Advice, Mid-size Business Server

  Whaty 11:05 09 May 2006

I work for a mid-sized company employing 60 people. We will be moving into brand new premises in a couple of months time and we need to decide on and buy a new server to support the business.

I guess I'm looking for any advice... or, for someone to point us in the right direction so that we can do some research ourselves.

Do we go for a 'rack' type server or a PC case style? What features do we need to consider? Are there any web sites that give good, solid advice on this subject?

I would be very grateful for any advice recieved.


  rmcqua 11:31 09 May 2006

For product quality and customer support, you couldn't do better than one of these:
click here

  rmcqua 11:32 09 May 2006

Sorry, that was a link to the wrong page. try again:

click here

  Whaty 17:33 10 May 2006


Thanks for the reply. I guess I need to know WHAT we need. For example, do we need one or two servers, do we need a UPS, is it advisable to put cooling fans in the cabinet, how many, what's the best way to configure it all.

Is there any internet reference, or anywhere I can go to get this sort of information, is there anywhere that advises on building a small/mid-sized business network, what components are required, how to set them up, etc. etc.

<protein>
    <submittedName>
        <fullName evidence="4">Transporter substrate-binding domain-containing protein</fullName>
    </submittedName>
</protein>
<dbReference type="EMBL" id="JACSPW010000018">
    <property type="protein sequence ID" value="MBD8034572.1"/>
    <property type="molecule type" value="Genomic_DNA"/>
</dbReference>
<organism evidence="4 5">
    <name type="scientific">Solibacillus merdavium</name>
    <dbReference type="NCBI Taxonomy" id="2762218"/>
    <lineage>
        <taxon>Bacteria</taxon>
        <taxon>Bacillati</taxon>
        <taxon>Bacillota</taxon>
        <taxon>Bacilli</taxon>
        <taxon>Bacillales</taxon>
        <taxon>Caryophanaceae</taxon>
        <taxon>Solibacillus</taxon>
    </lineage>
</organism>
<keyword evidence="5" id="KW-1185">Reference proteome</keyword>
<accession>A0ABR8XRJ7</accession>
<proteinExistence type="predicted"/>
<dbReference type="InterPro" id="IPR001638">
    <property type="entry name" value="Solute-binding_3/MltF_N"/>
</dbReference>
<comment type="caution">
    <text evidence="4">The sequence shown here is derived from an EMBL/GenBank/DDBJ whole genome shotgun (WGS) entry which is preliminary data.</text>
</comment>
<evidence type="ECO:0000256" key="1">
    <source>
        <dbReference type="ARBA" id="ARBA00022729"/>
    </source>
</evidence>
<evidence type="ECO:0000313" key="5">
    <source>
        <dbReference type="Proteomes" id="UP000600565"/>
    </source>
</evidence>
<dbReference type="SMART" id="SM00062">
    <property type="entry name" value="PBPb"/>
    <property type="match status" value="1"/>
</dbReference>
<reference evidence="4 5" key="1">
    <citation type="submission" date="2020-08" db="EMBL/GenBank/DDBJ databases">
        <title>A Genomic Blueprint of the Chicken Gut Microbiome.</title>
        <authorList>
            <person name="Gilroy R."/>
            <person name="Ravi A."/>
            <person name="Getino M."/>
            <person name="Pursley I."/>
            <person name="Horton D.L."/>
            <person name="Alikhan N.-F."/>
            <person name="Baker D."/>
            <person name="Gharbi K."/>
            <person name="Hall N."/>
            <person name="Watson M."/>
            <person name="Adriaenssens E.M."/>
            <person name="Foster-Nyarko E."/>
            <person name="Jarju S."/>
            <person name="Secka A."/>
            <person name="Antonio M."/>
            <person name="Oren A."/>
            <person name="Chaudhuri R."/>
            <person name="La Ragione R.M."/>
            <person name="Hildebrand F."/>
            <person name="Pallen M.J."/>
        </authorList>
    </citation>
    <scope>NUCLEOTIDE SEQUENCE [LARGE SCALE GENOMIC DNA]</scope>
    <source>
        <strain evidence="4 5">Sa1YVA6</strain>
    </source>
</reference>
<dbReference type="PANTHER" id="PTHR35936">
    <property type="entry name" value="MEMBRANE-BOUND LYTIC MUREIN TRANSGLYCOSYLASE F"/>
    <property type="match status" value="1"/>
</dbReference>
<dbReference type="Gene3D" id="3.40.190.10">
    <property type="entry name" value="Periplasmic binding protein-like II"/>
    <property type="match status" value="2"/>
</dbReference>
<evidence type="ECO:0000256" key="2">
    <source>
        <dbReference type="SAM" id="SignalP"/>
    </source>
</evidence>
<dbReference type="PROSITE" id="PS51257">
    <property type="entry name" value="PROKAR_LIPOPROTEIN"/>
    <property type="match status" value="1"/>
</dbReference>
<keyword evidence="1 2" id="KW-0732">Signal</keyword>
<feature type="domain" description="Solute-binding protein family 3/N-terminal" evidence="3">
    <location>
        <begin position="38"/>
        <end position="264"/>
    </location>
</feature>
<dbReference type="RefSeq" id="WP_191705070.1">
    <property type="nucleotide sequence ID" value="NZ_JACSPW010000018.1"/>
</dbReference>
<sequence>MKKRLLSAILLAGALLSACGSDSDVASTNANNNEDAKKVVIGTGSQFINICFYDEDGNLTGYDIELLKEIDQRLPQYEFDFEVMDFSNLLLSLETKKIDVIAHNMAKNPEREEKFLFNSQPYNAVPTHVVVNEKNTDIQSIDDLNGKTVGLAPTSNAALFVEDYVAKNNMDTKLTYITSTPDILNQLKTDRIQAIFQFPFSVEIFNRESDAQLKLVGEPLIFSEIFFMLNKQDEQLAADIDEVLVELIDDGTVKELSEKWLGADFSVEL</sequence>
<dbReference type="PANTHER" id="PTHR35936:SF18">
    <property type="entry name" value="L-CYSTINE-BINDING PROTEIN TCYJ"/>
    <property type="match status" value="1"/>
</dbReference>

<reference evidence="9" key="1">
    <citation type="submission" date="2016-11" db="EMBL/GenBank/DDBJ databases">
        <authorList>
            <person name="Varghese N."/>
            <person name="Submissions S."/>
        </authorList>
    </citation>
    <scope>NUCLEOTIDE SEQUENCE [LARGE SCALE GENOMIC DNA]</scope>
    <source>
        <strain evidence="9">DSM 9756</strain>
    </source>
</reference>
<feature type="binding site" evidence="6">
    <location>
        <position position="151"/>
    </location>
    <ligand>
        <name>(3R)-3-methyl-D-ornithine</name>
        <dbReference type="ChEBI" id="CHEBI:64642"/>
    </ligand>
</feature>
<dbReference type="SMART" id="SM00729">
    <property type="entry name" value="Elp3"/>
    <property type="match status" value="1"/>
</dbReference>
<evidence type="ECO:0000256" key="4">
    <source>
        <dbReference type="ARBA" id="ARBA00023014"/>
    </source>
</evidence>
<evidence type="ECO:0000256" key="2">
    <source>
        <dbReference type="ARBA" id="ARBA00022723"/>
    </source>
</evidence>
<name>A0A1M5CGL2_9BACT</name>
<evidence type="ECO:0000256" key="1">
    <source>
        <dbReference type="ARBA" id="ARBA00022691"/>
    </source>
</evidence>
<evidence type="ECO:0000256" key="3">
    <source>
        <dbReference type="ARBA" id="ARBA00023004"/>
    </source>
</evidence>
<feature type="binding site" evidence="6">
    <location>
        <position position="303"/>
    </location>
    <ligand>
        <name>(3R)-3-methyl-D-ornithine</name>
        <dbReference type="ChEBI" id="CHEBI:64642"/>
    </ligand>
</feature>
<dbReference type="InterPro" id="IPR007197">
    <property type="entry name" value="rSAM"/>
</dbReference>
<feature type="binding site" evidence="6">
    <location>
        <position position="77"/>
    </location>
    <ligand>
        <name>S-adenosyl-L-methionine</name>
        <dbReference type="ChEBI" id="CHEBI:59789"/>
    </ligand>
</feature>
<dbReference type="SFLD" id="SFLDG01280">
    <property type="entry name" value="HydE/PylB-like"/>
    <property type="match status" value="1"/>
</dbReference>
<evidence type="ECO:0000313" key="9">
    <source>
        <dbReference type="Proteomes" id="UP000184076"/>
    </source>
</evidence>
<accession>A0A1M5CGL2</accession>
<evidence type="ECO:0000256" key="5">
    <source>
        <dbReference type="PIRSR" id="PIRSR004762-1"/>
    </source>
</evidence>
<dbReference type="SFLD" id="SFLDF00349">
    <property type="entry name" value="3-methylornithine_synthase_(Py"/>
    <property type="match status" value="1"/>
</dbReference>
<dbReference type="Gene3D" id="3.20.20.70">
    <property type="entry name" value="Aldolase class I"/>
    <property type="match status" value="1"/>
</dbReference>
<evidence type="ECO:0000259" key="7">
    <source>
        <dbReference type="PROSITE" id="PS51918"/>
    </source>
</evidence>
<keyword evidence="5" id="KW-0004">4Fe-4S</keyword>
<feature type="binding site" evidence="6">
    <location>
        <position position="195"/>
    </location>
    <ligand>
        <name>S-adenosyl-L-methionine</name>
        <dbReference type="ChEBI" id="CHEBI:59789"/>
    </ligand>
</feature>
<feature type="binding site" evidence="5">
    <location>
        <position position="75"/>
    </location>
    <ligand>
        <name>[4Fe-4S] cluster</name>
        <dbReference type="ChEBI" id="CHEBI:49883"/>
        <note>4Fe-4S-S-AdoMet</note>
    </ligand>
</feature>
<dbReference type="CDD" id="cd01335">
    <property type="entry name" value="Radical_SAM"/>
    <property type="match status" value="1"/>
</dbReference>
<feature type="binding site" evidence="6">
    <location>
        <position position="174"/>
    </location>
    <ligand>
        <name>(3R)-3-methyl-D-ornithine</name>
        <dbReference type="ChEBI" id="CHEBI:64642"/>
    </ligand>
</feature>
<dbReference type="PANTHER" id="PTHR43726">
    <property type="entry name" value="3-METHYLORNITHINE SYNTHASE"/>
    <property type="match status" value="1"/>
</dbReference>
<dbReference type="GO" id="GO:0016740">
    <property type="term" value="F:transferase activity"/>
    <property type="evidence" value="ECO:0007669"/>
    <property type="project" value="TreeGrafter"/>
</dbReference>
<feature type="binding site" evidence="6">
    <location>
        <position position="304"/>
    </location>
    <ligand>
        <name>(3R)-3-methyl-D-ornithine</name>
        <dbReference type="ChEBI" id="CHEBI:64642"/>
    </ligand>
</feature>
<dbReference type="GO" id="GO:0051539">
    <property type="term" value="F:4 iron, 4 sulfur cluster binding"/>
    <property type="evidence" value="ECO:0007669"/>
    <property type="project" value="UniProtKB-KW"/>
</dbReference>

Whaty 10:40 11 May 2006

Can anyone offer me some advice or just point me in the right direction?


  Jamb0 17:16 11 May 2006

If you do not think the company will be growing significantly over the next few years, you could do worse than install MS 2000 Small Business Server. It comes with 5 seats (so you will need to buy more), ISA Server, Exchange Server and SQL Server. This gives your company controlled e-mail and web. Whilst you don't have to have a firewall, I would get a hardware one or a router. If you are going to have more than 16 people on this network, you must check out patch panels. If you expect the company to grow to over 100 users, I would think about an Enterprise Edition of MS Server.
You don't mention what type of company you work for. Some of the decisions that you must make, depend on things such as the level of e-commerce you do, are there numerous sites that must be connected. You may very well have to consider multiple servers for e-mails/databases etc. Don't scrimp on the quality of your back up device. Write a disaster recovery plan (that will work)
I know its an obvious one but in a server you can't have too much RAM.
I could give you a better answer if you could describe in a lot more detail what you expect your new system to do and where you think the company will be going in the next five years. However, this is one of the reasons to bring in a consultant for these projects. Have you factored in for maintenance in your costs, cos if you've had to ask your original question then there is probably nobody in the company who can get you up and running if you have a crash.

  rmcqua 20:50 11 May 2006

You need some expert advice for a project this size.

  Whaty 09:15 12 May 2006

Thanks Jamb0, and rmcqua....

I totally agree that we need to get some expert advice but it would be nice to have a bit of a clue as to what we want, need, are talking about!

Thanks again for your response.


  Mike D 11:01 12 May 2006

Our local Business Link had some IT specialist advisors. Might be wortha try.


This thread is now locked and can not be replied to.

Elsewhere on IDG sites

iMac Pro review

Illustrator Charles Williams on how to create magazines and book covers

iMac Pro review

Les meilleures prises CPL (2018)